Florida Wrongful Death Lawsuits and Settlements Information
All personal injuries can be debilitating with lasting consequences, but when injuries turn fatal, the aftermath can be much worse. After all, a loved one has been lost, and there is nothing that can be done to bring that person back. When a person has suffered fatal injuries through no fault of his or her own, compensation is the only thing available to help family members mourning the loss of a parent, child, sibling, grandparent, or another close relative. There are many ways in which a person can suffer fatal injuries, whether in an auto accident, from a medical procedure, or from a slip and fall accident, among others.
At Parker Waichman LLP, our team of Florida Wrongful Death Lawyers represents clients from throughout Florida and the rest of the United States. We represent clients who have suffered debilitating personal injuries as well as clients who have lost loved ones because of fatal injuries. We understand how an accident or injury can turn a family upside down in more ways than one. The loss of a loved one is painful enough, but the consequences flowing from a wrongful death can make life significantly more difficult for surviving family members, both emotionally and financially.
What is a “Wrongful Death” Under Florida Law?
Under Florida Statute Section 768.19, “wrongful death” is defined as a death “caused by the wrongful act, negligence, default, or breach of contract” of another. The term “wrongful death” is a harsh term, but it is also a term that speaks for itself. If a person’s death is caused by wrongful or negligent conduct, the death was one which was likely preventable and would not have happened but for a person or party’s conduct.
Wrongful death cases involve many of the same characteristics as personal injury lawsuits as the reasons for why a person has wrongfully died are often similar to the reasons why a person has suffered debilitating, but not fatal, injuries. Such cases may involve a car accident, act of nursing home abuse or neglect, medical malpractice, a defective consumer product or medical device, and a workplace accident, among others. When a family has lost a loved one because of negligent conduct, surviving family members, such as a spouse, child, or parent may have the ability to file a wrongful death lawsuit on behalf of the deceased individual’s estate.
To successfully pursue a wrongful death lawsuit in Florida, the plaintiff must prove certain elements, which include the following:
- A person or party committed an act that was wrongful, negligent, in default, or a breach of contract or warranty;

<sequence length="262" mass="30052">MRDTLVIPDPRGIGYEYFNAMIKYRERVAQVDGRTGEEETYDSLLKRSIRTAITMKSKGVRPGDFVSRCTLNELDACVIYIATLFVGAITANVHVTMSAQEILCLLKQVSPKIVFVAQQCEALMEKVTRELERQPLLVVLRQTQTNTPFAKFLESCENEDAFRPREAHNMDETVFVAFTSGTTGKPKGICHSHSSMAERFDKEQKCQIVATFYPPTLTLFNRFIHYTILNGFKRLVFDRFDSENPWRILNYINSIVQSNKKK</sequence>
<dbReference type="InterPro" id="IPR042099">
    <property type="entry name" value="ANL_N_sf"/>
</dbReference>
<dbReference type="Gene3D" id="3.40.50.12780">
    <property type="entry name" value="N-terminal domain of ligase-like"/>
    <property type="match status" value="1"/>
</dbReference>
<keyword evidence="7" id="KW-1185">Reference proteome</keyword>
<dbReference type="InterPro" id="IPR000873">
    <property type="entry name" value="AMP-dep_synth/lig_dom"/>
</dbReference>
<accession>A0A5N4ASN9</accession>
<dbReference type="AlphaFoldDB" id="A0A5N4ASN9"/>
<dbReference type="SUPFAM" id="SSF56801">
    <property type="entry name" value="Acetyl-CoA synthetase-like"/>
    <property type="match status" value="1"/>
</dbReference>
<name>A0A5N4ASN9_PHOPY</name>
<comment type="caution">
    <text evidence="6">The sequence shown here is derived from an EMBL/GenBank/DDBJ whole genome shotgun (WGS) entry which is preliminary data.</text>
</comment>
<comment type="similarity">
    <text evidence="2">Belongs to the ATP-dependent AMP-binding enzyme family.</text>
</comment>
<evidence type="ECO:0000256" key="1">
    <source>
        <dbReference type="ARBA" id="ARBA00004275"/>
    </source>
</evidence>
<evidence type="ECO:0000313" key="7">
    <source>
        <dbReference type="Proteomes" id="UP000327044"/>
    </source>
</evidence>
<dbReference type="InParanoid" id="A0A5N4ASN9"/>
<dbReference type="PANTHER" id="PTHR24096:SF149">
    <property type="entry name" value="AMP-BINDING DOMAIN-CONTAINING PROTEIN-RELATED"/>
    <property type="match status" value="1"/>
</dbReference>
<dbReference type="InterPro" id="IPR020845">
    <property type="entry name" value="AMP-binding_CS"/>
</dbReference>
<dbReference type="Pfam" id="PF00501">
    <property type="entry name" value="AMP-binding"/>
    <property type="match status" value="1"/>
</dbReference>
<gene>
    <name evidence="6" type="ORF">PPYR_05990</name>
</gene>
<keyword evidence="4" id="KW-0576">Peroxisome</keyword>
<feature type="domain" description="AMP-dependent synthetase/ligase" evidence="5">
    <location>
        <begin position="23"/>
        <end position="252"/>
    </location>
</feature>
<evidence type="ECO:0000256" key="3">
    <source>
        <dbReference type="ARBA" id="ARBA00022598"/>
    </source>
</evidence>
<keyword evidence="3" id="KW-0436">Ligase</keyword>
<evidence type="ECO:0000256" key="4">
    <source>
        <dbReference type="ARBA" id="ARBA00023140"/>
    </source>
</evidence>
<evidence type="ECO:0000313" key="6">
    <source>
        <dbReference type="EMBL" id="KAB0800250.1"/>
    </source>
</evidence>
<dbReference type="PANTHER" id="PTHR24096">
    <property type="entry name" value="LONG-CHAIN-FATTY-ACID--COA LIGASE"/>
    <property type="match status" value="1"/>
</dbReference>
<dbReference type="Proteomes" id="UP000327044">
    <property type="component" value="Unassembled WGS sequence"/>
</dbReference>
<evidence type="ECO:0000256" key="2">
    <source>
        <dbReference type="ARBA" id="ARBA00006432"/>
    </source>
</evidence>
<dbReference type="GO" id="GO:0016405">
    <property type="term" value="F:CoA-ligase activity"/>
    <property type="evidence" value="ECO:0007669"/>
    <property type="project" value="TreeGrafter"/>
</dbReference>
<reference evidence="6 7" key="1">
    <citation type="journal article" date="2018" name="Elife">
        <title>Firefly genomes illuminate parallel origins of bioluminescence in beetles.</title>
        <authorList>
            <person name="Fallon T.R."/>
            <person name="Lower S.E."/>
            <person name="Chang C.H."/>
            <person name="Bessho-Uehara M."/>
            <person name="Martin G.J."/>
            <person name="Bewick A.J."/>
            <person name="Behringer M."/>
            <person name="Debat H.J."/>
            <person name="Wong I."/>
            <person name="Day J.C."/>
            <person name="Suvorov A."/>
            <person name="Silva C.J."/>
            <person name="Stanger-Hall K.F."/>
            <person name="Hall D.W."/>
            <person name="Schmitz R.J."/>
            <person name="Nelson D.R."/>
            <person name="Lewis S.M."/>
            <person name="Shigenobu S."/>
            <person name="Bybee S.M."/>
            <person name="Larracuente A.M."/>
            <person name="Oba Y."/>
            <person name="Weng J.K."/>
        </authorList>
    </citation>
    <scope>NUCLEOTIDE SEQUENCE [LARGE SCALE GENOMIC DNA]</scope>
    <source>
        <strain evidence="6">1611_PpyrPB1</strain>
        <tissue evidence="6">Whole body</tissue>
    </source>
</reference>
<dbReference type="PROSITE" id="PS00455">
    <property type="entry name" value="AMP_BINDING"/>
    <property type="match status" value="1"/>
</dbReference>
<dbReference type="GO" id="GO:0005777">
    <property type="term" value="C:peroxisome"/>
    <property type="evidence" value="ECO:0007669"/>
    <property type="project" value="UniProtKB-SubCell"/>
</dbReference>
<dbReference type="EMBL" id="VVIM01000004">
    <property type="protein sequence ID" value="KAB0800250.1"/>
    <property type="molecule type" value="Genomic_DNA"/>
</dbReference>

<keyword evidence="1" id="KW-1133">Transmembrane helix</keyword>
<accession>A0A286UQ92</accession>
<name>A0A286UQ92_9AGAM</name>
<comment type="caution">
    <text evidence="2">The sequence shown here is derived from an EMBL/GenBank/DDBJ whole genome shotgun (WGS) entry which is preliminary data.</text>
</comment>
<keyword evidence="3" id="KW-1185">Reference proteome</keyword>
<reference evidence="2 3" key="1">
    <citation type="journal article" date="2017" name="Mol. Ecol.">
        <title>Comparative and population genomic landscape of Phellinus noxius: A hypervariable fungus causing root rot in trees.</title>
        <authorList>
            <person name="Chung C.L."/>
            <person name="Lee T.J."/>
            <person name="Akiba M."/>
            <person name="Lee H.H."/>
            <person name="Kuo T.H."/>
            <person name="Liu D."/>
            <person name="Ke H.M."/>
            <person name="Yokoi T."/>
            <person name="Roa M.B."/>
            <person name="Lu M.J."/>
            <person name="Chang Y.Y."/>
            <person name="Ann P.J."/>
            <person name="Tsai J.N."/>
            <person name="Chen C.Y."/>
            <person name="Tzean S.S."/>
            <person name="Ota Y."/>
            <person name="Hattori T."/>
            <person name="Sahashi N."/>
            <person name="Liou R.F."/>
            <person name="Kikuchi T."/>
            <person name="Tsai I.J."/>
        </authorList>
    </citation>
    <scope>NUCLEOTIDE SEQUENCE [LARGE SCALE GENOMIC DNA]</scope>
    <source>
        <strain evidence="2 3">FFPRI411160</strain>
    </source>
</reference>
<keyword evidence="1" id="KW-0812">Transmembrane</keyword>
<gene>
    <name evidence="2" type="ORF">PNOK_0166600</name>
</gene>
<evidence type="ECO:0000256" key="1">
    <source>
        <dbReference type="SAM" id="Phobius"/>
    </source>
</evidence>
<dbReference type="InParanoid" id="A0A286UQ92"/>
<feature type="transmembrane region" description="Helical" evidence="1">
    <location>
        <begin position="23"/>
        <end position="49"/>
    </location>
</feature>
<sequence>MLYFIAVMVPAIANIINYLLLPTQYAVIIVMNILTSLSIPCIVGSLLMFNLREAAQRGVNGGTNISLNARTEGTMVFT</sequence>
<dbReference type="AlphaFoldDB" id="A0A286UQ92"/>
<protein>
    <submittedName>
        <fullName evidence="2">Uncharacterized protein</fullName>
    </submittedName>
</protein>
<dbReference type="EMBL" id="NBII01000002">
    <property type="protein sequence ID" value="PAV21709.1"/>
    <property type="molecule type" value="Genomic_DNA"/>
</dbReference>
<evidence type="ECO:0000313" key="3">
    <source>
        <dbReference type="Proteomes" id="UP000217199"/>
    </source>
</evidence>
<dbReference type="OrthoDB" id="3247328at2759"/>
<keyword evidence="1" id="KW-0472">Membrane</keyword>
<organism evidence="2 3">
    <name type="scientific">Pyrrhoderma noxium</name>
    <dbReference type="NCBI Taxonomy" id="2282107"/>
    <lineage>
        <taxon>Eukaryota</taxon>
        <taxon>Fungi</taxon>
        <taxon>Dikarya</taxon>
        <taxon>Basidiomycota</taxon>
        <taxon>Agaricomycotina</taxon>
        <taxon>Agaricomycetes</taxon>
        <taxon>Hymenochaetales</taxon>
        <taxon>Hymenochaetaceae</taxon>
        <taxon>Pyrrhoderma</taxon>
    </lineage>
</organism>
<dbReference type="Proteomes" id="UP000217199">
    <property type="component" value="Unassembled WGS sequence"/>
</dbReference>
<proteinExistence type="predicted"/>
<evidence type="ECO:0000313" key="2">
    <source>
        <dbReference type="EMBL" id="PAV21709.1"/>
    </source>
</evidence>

- The person or party’s act caused the death of another; and
- The deceased individual would be entitled to damages for his or her injuries had a death not ensured.
What this all means is that a deceased individual’s estate (by way of a representative) can pursue a wrongful lawsuit for damages if it can be proven that another person or party’s conduct was the proximate cause of the death. For example, if a car accident is caused by a person running a red light, and one person suffers permanent but not fatal injuries, and another person suffers fatal injuries, both of these injured individuals would be entitled to recovery if they can prove the driver who ran the red light was at fault.
Examples of Wrongful Death Claims
In addition to car accidents, there are other ways in which a person can suffer a wrongful death because of fatal injuries. Examples of accidents and incidences which may result in a wrongful death claim include, among others, the following:
- Traffic accidents (including car, truck, motorcycle, tractor-trailer, bicycle, and pedestrian accidents);
- Medical malpractice;
- Nursing home abuse and neglect (which may also involve medical malpractice);
- Construction accidents;
- Product liability cases (such as defective consumer products and defective pharmaceutical drugs and medical devices);
- Trip and fall accidents;
- Dog bites or attacks; and
- Workplace accidents.
Every wrongful death case will present unique facts that must be investigated and evaluated by a qualified Florida Wrongful Death Attorney. Wrongful death cases can vary greatly as a death involving a drunk driving accident will be much different than a death involving a defective consumer product or medical device. Similarly, a wrongful death case involving a medical procedure will be much different than a wrongful death case that involves a workplace accident. As such, anyone who has lost a loved one because of wrongful death—regardless of how the death happened—should act quickly by contacting an attorney who handles wrongful death cases on a regular basis.
Filing a Wrongful Death Lawsuit in Florida
Florida law has specific requirements for pursuing a wrongful death lawsuit. First, any wrongful death lawsuit must be filed by the personal representative of the deceased individual’s estate. Therefore, before a wrongful death lawsuit can be filed, an estate must be set up for the deceased individual. More often than not, the personal representative of a deceased individual’s estate will be a spouse or adult child. However, if the deceased individual had a will that named a particular person as a personal representative, it would likely be this person (so long as the will is valid) who would be the person representing the estate and bringing a wrongful death lawsuit.
Second, when pursuing a wrongful death lawsuit, the designated personal representative is required to name all surviving family members who would be entitled to damages (i.e., compensation) through a wrongful death claim. It is not only the personal representative who will recover damages on behalf of the deceased individual, but the recovery is to be on behalf of all surviving family members eligible to recover damages. Under Florida law, surviving family members are spouses, children, parents, and any blood relative or adoptive relative who was financially dependent on the deceased individual.